Right now, it is difficult to estimate how this ban might affect seemingly unrelated projects. For example, one of the questions is whether the ban is going to influence the OneWeb project plan to launch satellites which create global broadband internet access using Russian platforms.
In theory, there is no connection between the ban and this project, since OneWeb is a British company. However, among OneWeb’s investors are U.S. companies, and they might be vulnerable to the Defense Department’s possible decision not to use OneWeb’s services because of its cooperation with Russia.
Similar concerns surround the Sea Launch project owned by the Russian S7 Space Corporation, a private company not connected to Roscosmos.** Again, in theory, the ban cannot affect the project. In reality, however, especially following Dmitriy Rogozin’s decision to move the launch pad from Los Angeles to Vladivostok, things might go sideways.***
So, one can conclude that the new restrictions are not about protecting U.S. security, but about getting political leverage in future negotiations with Roscosmos and the Russian government. As we know, cooperation in the space industry is very political, but in this particular case, politics seems to be a primary motivator.
Not Immediately, But Then …
It is also important to address the odd decision to make the restrictions effective starting in 2023. It seems that if the ban is indeed about security, it might have been more logical to make it effective immediately. It is unclear how the space launches performed with the help of Russian carriers will become “dangerous” two and a half years after introducing the ban. There are at least two reasons for such a decision, and both of them are quite clear.
The first one is the urgency to end U.S. dependence on Russian RD-180 engines, produced by Energomash. Currently, Blue Origin, the space company owned by Jeff Bezos, is working on replacing the RD-180. However, Bezos needs at least a couple of years to finish working on the BE-4 oxygen-methane engine and to perform all the necessary tests. So far, the United Launch Alliance keeps buying the RD-180 engines for the Atlas V carrier rockets, and so far, all sanctions and restrictions coming from the U.S. circumvent these contracts.
Furthermore, the U.S. space industry is now expecting to get new rockets within just a few years: Vulcan, which is under development by ULA and supposed to serve as a replacement for the Atlas V; New Glenn by Blue Origin and OmegA by Northrop Grumman. When those projects are completed, the U.S. will be able to launch any kind of a spacecraft into orbit.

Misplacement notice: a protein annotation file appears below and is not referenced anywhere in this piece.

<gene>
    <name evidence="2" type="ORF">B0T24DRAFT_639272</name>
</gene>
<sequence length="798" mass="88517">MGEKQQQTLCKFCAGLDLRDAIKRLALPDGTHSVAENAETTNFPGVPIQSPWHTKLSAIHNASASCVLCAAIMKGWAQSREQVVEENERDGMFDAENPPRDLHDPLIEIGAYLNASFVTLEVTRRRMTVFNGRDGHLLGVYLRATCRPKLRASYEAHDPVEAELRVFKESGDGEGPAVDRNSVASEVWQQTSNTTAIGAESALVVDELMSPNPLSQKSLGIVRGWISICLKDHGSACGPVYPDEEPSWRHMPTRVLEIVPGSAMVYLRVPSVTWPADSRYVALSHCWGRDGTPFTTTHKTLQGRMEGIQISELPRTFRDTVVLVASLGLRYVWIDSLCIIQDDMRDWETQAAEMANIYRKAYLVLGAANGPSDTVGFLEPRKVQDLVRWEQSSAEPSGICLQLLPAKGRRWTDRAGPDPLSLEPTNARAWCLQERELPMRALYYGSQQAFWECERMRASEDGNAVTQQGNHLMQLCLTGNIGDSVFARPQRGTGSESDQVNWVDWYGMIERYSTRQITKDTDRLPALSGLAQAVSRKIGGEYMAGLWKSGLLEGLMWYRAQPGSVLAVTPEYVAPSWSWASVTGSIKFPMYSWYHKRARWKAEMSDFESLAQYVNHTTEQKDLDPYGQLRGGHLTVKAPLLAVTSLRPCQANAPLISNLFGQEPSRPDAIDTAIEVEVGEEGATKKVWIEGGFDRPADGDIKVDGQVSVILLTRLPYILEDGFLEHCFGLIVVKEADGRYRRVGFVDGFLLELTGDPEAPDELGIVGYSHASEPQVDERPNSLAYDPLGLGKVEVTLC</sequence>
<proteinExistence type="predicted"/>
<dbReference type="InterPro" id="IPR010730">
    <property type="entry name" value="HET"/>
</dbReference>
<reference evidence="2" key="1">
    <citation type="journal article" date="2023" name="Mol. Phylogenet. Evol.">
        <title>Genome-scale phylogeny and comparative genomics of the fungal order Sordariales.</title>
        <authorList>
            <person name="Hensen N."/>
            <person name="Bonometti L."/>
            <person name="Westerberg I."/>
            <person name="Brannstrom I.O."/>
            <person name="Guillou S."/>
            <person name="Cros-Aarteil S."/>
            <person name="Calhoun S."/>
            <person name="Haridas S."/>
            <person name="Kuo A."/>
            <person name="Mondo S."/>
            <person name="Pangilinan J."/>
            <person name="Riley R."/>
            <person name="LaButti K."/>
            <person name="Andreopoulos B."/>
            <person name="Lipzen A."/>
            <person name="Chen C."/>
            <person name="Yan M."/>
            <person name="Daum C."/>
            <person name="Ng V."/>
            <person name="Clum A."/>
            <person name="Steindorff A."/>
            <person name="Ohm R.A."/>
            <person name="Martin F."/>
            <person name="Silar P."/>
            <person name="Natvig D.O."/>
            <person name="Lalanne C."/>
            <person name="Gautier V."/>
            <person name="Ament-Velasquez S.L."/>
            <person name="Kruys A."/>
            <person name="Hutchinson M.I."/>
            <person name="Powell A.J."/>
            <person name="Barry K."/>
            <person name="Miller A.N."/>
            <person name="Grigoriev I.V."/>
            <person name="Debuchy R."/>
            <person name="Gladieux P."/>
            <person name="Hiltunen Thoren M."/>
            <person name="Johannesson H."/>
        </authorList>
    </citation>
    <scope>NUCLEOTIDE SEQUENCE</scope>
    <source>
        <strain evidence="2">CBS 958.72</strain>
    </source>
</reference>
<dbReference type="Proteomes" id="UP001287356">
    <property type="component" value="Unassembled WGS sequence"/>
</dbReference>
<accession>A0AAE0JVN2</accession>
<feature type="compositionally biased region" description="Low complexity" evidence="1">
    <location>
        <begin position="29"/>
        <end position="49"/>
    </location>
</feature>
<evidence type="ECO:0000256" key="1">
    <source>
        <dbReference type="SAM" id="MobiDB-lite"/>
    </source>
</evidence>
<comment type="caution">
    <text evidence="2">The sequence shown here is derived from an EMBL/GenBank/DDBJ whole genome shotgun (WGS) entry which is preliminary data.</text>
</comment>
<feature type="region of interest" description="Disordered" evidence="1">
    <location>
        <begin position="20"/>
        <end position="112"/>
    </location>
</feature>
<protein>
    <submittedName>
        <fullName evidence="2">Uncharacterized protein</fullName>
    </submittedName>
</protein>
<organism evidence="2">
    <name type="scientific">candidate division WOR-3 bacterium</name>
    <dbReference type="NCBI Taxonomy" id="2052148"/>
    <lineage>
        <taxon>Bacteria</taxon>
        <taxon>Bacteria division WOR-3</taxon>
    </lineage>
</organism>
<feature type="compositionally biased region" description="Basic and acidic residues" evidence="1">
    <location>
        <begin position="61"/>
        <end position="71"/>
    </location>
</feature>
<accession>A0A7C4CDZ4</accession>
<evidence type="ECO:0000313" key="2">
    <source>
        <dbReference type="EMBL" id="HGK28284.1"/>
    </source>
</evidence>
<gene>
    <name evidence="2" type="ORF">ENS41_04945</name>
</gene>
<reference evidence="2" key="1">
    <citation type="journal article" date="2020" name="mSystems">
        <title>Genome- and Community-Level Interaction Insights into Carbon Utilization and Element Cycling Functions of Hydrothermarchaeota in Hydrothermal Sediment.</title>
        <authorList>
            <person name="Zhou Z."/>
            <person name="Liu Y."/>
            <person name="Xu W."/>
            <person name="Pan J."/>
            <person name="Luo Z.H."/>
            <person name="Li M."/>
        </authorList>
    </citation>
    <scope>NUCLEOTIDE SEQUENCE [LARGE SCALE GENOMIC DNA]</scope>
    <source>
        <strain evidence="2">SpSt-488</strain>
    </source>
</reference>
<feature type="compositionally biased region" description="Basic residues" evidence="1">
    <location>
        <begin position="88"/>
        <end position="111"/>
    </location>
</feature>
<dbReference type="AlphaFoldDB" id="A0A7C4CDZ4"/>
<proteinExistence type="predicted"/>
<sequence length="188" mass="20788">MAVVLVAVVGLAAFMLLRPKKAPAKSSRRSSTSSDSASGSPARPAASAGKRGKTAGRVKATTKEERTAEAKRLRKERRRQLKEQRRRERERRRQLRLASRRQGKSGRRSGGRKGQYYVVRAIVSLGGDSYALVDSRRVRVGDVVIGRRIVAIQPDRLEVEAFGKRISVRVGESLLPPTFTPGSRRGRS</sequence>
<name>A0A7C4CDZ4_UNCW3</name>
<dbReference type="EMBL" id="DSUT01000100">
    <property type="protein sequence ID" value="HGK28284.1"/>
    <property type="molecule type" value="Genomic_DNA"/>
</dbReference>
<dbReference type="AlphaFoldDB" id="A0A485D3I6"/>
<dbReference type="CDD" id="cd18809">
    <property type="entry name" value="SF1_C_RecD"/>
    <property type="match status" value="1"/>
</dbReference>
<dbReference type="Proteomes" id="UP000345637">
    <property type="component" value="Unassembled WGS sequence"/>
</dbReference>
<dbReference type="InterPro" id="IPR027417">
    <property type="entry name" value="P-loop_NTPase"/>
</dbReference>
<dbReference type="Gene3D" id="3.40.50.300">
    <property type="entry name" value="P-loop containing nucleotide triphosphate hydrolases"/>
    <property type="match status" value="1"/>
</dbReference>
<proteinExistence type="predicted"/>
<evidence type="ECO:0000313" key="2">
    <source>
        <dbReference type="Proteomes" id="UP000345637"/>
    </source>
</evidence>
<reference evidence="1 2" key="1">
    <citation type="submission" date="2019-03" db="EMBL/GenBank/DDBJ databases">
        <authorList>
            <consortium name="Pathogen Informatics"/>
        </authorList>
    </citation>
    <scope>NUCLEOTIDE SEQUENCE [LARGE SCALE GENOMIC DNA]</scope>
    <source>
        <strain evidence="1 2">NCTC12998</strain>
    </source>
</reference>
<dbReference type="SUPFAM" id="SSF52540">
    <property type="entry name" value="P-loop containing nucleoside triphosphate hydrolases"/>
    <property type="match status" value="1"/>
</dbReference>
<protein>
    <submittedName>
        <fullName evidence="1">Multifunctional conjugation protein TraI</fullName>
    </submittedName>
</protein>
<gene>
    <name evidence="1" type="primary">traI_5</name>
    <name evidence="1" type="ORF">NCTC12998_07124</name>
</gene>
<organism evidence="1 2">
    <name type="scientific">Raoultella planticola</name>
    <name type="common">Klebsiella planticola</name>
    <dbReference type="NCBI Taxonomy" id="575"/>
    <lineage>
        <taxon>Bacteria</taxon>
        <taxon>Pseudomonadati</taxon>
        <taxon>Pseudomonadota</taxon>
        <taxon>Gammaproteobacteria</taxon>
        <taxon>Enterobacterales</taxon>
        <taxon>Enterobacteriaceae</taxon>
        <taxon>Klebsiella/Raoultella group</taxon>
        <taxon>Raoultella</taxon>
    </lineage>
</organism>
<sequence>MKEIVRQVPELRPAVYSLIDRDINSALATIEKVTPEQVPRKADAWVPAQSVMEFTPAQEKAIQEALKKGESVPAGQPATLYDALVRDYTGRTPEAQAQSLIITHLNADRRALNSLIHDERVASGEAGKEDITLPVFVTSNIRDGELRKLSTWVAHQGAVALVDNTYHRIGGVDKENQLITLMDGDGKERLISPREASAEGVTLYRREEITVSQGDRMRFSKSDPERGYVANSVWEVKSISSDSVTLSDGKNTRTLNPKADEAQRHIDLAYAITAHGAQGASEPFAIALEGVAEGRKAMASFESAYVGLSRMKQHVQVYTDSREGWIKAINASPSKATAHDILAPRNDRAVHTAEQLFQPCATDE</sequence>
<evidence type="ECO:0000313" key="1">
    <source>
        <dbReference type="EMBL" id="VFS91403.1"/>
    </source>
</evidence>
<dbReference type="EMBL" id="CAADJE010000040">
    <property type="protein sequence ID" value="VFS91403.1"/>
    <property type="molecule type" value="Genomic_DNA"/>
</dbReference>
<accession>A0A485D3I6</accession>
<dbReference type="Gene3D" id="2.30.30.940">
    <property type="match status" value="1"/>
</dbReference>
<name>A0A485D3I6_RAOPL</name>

In addition, pending restrictions can be a very helpful diplomatic tool. One recalls the case where the U.S. imposed severe restrictions on cooperating with the Chinese corporation Huawei, and then put them off for a few months. This decision might serve both as a potential invitation to continue negotiations in the future and a bargaining chip in trade talks.
In the Path of Destruction
At first glance, the restrictions should not affect relations between NASA and Roscosmos, since they do not concern government programs. Upon closer inspection, however, the restrictions might complicate communication between the two organizations. When one side keeps constantly attacking the other, it can be hard to merely watch from the sidelines and see that the projects remain unaffected.
In sum, introducing the ban was motivated by political, rather than security concerns. Is Roscosmos going to survive it? Without a doubt.
However, it is very unfortunate that countries now have increasingly fewer bridges for maintaining international cooperation among experts despite political instability. Space cooperation has been one of those bridges that gave countries an opportunity to realize how insignificant geopolitical conflicts might seem compared to the massive and crucial commitment to cosmic exploration. The fact that politicians could ruin this effort at cooperation because they remain too biased by their personal interests is a very worrying sign.
*Editor’s note: The Roscosmos State Corporation for Space Activities, commonly known as Roscosmos, is a state corporation responsible for a wide range of space flights and cosmonautics programs in Russia.
**Editor’s note: Sea Launch is a project that was developed in the early 1990s with the intent to create a floating space rocket complex.
***Editor’s note: Dmitiry Rogozin currently serves as the director general of Roscosmos.